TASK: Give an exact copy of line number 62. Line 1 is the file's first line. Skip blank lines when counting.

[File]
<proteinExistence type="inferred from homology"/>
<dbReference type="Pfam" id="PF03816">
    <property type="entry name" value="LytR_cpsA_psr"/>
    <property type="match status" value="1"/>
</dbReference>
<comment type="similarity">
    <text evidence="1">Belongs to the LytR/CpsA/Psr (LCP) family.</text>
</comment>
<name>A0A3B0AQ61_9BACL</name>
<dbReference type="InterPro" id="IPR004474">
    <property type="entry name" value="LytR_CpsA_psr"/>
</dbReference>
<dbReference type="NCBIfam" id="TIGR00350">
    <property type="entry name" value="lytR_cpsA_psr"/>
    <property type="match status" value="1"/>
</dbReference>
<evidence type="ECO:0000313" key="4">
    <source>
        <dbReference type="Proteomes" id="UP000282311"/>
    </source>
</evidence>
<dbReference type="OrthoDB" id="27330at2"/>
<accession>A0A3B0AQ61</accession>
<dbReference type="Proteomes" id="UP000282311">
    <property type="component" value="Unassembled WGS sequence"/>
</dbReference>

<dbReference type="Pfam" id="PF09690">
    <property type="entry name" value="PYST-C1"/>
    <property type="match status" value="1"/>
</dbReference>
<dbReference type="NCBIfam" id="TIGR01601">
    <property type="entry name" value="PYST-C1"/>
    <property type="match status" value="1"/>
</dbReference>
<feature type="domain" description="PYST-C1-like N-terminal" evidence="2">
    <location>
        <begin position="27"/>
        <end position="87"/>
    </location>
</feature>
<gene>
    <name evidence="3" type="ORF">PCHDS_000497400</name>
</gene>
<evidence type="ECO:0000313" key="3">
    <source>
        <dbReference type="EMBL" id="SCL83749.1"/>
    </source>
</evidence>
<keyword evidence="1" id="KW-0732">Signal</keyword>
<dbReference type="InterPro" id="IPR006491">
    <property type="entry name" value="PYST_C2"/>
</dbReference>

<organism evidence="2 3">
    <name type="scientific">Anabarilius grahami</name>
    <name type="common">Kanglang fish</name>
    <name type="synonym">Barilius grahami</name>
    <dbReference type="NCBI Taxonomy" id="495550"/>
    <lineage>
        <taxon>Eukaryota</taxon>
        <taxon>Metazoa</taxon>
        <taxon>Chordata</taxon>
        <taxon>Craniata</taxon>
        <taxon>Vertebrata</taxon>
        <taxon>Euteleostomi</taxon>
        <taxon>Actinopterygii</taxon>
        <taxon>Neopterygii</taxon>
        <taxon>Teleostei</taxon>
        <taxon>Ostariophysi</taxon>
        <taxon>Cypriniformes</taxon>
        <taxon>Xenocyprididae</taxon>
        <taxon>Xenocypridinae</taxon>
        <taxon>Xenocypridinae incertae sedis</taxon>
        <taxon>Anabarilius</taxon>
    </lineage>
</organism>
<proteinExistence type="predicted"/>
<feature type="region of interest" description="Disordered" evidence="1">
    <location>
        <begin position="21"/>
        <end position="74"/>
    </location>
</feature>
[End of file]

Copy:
        <taxon>Craniata</taxon>